On Monday, the nonprofit government watchdog group Common Cause filed two federal complaints, alleging that President Trump’s personal lawyer Michael Cohen paid $130,000 in October 2016 to an adult film star who had an affair with Trump, and this may have been a violation of campaign finance laws.
In a letter to Attorney General Jeff Sessions and Deputy Attorney General Rod Rosenstein, Common Cause’s campaign finance expert Paul S. Ryan wrote that “because the funds were paid for the purpose of influencing the 2016 presidential general election,” this payment should have been considered a campaign expense, but was never reported.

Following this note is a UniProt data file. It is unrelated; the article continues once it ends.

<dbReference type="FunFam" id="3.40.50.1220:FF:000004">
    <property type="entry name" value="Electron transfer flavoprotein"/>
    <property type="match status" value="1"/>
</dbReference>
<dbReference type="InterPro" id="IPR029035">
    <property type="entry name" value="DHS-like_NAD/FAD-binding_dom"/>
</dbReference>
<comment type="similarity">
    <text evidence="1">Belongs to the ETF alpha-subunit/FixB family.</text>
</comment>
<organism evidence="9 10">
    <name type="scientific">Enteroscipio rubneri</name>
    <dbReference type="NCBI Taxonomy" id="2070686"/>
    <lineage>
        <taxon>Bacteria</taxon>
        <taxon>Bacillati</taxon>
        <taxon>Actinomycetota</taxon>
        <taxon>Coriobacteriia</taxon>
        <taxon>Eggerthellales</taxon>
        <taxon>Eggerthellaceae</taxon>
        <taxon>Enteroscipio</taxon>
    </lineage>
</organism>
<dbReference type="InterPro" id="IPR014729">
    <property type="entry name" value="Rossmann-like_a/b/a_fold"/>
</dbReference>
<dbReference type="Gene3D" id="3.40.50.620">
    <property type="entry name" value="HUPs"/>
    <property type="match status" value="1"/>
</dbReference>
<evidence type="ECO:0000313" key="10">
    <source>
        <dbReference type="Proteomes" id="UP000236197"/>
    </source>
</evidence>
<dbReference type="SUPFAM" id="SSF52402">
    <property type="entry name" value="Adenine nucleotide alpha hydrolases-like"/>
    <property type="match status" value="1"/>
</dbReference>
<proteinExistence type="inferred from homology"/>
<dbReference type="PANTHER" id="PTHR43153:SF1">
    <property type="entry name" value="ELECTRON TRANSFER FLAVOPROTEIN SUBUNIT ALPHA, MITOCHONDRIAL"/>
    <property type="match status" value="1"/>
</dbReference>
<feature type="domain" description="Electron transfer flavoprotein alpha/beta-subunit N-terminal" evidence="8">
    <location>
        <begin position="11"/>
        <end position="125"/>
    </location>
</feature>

The Wall Street Journal reported earlier this month that Cohen paid Stormy Daniels $130,000 shortly before the election, around the same time she stopped speaking with different journalists about an affair she said she had with Trump. Daniels, whose real name is Stephanie Clifford, told In Touch and Slate about having consensual sexual encounters with Trump after she met him at a 2006 golf tournament. Cohen has denied paying Daniels, and told The Washington Post on Monday Common Cause’s complaints are “baseless.”